Hyde and Seek feels like an upscale GastroPub in London or New York. Filled with dark wood and tall tables, there is little indication of a Thai influence on the restaurant or on the menu, but if are visiting and want a night out sans Thai food, this is a great option. There is a fun vibe here on weekend nights when the bar is busy and the bar snacks on the menu are great for late-night dining. The lunch specials offer an appetizer and main dish off the dinner menu for 290 Baht. The outside courtyard is spacious and sociable for enjoying cocktails that come in a variety of sizes – including one that is big enough to serve you and 10 friends.
Issaya Siamese Club (Upscale Thai)
4 Soi Sri Aksorn, Chua Ploeng Road, Sathorn (it’s seriously hard to find, but totally worth the trouble – print a map off the restaurant’s website and take a taxi)
This somehow both vibrant and laid-back spot for innovative Thai food is not new to Bangkok, but it is new to me. From the moment we sat down in the cool courtyard for cocktails laced with ginger and kaffir lime, I couldn’t believe we had waited so long. (Okay – full disclosure – we waited so long because Issaya is a little off the beaten path, but our taxi driver found it easily and part of its charm is the garden setting and quiet street traffic. Rookie Bangkok dweller mistake to have waited so long.) The force behind this operation is Thai chef Ian Kittichai and, as much as I love his other restaurants in town, Issaya is easily my favorite. The food is loaded with house made curries and chili jams and the freshest produce, and is all served in creative ways that hint at classic Thai roots. This is a must-visit on any trip to Bangkok.
Long Table (Cocktails)
48 Column Building, Sukhumvit Soi 16 (BTS: Asoke)
Long Table is lots of fun and provides breathtaking (there is no other word to use here) views of Bangkok. The dinner menu is pricey and disapointing, but it’s hard to beat the views and ambience at the outdoor bar. Stop by early evening to enjoy a spectacular view of the sunset over Bangkok and sip on refreshing cocktails (be prepared for American prices, but they offer a 2-for-1 special before 7pm every night of the week). Between the view and the lemongrass-basil mix of nuts they bring to every table, it’s my favorite spot in Bangkok for a pre or post-dinner drink.
26 Ekamai Soi 10 Yaek 2 (take a taxi – the BTS is far away)
Open every day from 5pm-midnight (and from 3pm onwards on Sundays)
While this taproom with 30 beers for tasting clearly speaks most loudly to the beer-lovers out there, it offers great food too. So if you’re looking to spend an evening with some tasty brew, the food is a definite bonus attraction. Read about our first trip to Mikkeller here.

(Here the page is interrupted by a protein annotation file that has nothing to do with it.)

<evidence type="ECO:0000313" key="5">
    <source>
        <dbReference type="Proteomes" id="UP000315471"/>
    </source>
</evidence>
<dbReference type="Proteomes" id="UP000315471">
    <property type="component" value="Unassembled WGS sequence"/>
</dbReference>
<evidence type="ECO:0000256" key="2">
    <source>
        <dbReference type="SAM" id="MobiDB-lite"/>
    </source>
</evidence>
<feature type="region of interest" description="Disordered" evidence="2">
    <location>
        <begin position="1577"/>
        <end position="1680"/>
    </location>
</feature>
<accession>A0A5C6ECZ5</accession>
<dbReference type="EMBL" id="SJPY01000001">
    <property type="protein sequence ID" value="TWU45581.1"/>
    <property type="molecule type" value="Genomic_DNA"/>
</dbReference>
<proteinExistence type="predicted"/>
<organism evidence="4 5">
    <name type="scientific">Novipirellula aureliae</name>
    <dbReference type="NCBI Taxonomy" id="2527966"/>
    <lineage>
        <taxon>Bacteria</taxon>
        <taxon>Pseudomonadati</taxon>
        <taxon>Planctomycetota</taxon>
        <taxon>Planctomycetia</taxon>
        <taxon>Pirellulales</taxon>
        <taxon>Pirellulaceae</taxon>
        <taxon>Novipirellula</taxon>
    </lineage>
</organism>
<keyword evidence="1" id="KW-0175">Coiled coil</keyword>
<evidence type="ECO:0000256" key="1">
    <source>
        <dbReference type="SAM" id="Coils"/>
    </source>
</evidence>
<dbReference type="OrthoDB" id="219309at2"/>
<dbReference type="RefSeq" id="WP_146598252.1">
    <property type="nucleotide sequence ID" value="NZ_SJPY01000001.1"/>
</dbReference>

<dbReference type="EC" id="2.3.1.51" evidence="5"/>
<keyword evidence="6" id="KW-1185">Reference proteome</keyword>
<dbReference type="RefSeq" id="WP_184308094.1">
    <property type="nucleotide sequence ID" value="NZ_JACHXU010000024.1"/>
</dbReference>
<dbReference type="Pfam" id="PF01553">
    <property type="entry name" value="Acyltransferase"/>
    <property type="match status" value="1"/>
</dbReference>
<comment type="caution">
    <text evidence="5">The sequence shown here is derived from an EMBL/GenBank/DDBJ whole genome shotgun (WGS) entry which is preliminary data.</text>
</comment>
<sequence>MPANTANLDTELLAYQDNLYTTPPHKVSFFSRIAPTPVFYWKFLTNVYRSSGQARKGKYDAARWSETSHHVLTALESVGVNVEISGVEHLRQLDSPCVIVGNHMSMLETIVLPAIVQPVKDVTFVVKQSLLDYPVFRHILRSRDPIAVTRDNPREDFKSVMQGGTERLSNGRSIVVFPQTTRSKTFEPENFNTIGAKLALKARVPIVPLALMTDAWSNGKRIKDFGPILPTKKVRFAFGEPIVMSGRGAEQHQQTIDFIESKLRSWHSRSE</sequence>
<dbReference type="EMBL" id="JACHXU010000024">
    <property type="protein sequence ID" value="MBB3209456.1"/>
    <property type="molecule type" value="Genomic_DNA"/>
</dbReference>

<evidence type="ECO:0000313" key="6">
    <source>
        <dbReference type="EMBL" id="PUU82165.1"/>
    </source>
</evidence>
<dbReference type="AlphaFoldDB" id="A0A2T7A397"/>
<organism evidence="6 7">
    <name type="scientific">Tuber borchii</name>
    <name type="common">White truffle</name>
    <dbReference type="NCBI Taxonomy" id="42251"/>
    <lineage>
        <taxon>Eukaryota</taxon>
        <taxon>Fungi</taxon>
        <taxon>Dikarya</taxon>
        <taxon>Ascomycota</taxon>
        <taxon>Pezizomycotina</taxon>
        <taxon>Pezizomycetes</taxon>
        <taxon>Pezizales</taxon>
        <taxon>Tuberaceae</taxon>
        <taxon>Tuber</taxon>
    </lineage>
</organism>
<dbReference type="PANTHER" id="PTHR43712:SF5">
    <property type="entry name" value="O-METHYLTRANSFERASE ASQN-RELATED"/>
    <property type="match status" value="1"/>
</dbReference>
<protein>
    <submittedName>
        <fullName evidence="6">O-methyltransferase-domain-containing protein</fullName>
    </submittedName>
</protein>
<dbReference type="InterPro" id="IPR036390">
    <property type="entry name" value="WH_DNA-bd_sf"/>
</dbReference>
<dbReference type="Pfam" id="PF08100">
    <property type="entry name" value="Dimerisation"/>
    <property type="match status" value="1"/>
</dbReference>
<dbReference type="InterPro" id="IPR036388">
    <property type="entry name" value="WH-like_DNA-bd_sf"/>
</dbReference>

Quince (Upscale European)
Sukhumvit Soi 45 (BTS: PromPong)
Since Quince first opened in 2012, I’ve been a fan of the restaurant’s emphasis on locally sourced products and, most notably, vegetable-focused dishes. The specials at this cozy, chic, and moodily-lit spot downtown mirror the produce we see at the farmer’s market which gives me as much confidence in its quality as do the vibrant flavors of the food. Over the past couple months, Quince welcomed a new chef and a completely re-vamped menu. It’s better than ever, and the dishes remain creative, fresh, and perfectly portioned for sharing.
Som Tam Nua (Casual Thai)
392/14 Soi Siam Square 5, Rama 1 Road (BTS: Siam)
Som Tam Nua is a fun place to try my very favorite Thai salads – Som Tam. There are at least 10 types of Som Tam, served with sticky rice and fried chicken. The spot is casual and usually busy. I recommend trying to arrive a bit early to beat the lunch rush, as there is often a line out the door.
Read more about Som Tam Nua here.
Soul Food (Upscale Thai)
56/10 Sukhumvit Soi 55 (BTS: Thong Lor)
I love everything about this place – the music, the atmosphere, the food. The dishes are small plates that are a blend of Western and Thai cuisines, so you find dishes like traditional spicy papaya salad (som tam) alongside my favorite from our last trip – sticky tamarind ribs (these did my Kansas City roots proud). To top it off, the service is great and the cocktails are not to be missed. The restaurant is casual and cozy, so it’s a good idea to call for a reservation in advance.
Tong Lai Shun (Casual Chinese)
Sukhumvit Soi 41 (take the first right past the Miracle Mall shopping center on the corner of Sukhumvit Soi 41; Tong Lai Shun is on the left – look for the red lanterns outside) (BTS: Asoke or Phrom Pong)
I wrote a little about the spot here.
When we first came to Bangkok, a Chinese-American friend told me that this spot had the most authentic Chinese food in Bangkok. The restaurant is not particularly noteworthy inside or out, but the food is fantastic and cheap. Some our favorites are fresh noodles with black bean and pork sauce, scallion pancakes (my personal favorite), pork dumplings, and pork rolls with an egg-enriched dough. They recently added a picture menu with english translations (useful for those of us…ahem me…who are clueless).
Austin Bush – Easily the best resource when it comes to Bangkok’s hidden gems. Austin takes beautiful food photographs, can explain every ingredient in the dishes, and seems to know every
mom-and-pop noodle stand casual spot to grab a bite in this city. He even pins the spot on a google map which is handy for those of us who are hopeless less proficient at speaking/reading Thai.
My Sous-Vide Life – This Bangkok blogger visits most noteworthy spots in town shortly after they open, so her site is excellent for finding new, tasty places to eat.